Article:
But anchors do need to have a couple of higher gears. With five or six wickets left during the death on a flat track, each ball has to count. A collapse is less likely from that situation, and therefore, a hedge against it becomes more expensive, more so in a team that lacks middle-order heft. The anchor is now expected to provide the heft in such XIs, because, ultimately, what's the use in posting a 'decent' total that is likely to be chased down?
Is Azam fluid? Perhaps not as much as he should be. The basic stats for most of the best anchors are very similar. Where Azam lags is in his ability to hit sixes through an innings. He does hit boundaries, but he could do with taking more risks. Since 2019 and from the first ten balls he faces in an innings, Azam hits a six once every 136 deliveries, which is the worst among his peers. Between balls 11-30, Azam hits a six once every 63 balls, again the lowest among this group. It is only once he is settled, when he gets past the 30-ball mark, that he begins to hit sixes more consistently. Ultimately, because Azam hits boundaries regularly, his strike rate across these phases doesn't fare as poorly in comparison with the others, but in terms of an improvement he can bring, six-hitting is one.
What Azam does bring is Bradmanesque consistency in the ficklest of formats where batters are likely to fail every other game. Since 2019, he scores a fifty once every 2.4 innings, a remarkable frequency. He has also been the top scorer for his side 36.1% of the time, more than any of the 66 batters with a minimum of 50 innings since 2019. The top five in this list, unsurprisingly, are all openers, Azam leading Warner, Mohammad Rizwan, Rahul and D'Arcy Short.
But top-scoring doesn't say much if it doesn't account for the impact it has on a game. And impact, of course, depends on players around him as well. For Azam's team to succeed he needs support from his partners - which is why those three PSL games mentioned earlier are illustrative.
Two different metrics are useful here. The first is how often a batter outscores, and at a better rate, the batter at the other end. Taking a minimum of 20 innings of 20+ balls faced since 2019, the likes of Pollard, Andre Russell, Nicolas Pooran and de Villiers - T20 specialists so to speak - head a list of 58 players. Anchors rank in the bottom third. Azam is 50th, outscoring and outpacing his partner 38% of the time, with Malan, Kohli and Warner also in this bracket.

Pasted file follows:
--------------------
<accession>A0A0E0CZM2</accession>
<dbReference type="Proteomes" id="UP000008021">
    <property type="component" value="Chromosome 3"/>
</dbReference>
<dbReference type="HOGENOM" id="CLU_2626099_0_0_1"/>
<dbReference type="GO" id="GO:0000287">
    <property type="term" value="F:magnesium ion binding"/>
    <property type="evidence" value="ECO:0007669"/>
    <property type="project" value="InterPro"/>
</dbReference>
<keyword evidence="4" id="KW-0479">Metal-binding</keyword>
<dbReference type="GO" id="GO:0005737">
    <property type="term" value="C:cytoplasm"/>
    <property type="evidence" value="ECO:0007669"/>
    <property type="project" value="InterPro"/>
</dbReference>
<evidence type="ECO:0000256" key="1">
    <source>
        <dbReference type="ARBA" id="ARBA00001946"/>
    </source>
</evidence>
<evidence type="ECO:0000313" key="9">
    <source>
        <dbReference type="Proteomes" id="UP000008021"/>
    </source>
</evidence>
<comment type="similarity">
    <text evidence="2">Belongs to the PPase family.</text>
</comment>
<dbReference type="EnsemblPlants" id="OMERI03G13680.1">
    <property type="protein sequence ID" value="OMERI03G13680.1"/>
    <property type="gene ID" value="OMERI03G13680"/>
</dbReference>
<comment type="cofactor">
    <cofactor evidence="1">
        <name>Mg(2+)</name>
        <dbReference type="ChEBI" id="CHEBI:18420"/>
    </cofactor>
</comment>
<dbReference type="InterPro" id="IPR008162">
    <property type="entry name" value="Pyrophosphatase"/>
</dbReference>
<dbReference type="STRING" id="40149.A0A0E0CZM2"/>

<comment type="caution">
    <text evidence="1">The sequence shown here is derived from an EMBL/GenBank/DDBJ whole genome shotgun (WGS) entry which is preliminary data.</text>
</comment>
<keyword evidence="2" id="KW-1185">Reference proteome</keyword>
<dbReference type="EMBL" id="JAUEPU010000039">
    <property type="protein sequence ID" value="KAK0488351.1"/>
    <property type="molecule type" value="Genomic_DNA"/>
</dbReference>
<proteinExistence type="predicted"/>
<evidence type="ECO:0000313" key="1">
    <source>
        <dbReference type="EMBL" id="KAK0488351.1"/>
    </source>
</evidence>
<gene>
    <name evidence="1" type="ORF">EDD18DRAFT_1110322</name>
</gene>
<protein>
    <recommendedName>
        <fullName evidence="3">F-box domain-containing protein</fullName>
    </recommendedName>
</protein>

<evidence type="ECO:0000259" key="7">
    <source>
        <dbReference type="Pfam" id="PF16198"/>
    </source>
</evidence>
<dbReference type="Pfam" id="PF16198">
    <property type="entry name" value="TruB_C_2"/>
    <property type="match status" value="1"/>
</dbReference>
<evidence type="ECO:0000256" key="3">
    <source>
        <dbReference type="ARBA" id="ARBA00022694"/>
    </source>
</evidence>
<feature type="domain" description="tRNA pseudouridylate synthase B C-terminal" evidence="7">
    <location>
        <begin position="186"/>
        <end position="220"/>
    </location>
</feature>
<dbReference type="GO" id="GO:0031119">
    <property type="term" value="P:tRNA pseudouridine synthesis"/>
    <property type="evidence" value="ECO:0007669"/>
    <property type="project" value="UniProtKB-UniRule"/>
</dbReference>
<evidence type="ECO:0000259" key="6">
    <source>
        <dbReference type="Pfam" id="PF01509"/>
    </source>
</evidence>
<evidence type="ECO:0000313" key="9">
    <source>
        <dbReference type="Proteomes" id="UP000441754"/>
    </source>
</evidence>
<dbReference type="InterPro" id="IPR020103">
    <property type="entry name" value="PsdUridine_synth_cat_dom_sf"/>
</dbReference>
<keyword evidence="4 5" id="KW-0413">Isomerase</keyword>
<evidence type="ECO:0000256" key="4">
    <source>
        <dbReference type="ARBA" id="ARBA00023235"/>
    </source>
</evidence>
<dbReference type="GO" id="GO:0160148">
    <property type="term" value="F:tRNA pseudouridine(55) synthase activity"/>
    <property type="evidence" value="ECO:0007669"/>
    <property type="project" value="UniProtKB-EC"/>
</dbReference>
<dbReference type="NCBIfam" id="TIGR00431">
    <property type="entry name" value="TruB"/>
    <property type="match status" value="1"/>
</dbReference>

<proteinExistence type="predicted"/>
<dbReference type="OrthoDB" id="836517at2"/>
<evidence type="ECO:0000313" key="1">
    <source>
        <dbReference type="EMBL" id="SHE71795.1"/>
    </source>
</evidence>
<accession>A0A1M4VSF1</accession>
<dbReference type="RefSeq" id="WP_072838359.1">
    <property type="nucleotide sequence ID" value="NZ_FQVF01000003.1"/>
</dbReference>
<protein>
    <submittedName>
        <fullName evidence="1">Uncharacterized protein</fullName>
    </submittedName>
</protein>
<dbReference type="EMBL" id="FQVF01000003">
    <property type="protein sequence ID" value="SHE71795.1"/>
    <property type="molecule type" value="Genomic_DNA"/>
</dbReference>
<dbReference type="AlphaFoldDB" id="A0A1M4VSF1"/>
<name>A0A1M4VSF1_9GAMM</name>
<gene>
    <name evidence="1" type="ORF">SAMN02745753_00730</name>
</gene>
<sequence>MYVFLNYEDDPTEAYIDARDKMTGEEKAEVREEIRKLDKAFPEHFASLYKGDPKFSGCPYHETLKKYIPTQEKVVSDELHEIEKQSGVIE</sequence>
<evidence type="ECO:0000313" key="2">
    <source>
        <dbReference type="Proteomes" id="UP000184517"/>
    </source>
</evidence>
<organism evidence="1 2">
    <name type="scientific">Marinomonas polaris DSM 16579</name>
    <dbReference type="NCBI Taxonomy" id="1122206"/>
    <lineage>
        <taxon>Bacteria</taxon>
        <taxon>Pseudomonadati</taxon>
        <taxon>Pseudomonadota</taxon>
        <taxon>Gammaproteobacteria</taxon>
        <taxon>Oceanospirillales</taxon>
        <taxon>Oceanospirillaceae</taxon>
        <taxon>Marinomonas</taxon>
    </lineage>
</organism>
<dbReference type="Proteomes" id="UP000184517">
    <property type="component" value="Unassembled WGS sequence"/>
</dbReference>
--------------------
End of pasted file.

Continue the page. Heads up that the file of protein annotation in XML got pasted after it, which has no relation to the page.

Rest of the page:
One learning from this is that it is important to try and partner the bottom-ranked players in this list with the top-ranked ones as often as possible in an innings. That is, if Azam is in the team, the ideal situation is to have a player like one of the top-ranked players here batting around him. That is a way to maximise the impact of an anchor and is an approach likely to work irrespective of pitches, batting first or chasing.
The other metric comes from ESPNcricinfo's Smart Stats, measuring how often a top-order batter (1 to 3) has top-scored and had the highest impact in a game (This measure takes into account the match run-rate, the required run rate, quality of the bowler, batting depth as well as the pressure a partner creates.)
Placing this impact against instances of top-scoring gives an indicator of how often batters around the top-scorers have had a greater impact on the game. The likes of Azam, Kohli, Rahul and Malan all top-score for their teams consistently but don't create enough impact. These players stack up together on the top left of the graphic above.
The likes of Warner, Jos Buttler, Hales and Lynn stack up to the top right, meaning that if they top score, they are more likely to win the game. Ideally, you want your team to have more players in that top right corner.
All of which, ultimately, means that Azam can continue playing the way he does as long as his teams have the batters to play around him. Azam 2.0 will need an improvement of his power game. He is only 26 at the moment so there is no reason why he cannot build his game to be fluid enough to adapt to different situations. At 26, he is not even close to his peak and once he gets there, there's no telling what he can achieve.
With inputs from Shiva Jayaraman

Gaurav Sundararaman is a senior stats analyst at ESPNcricinfo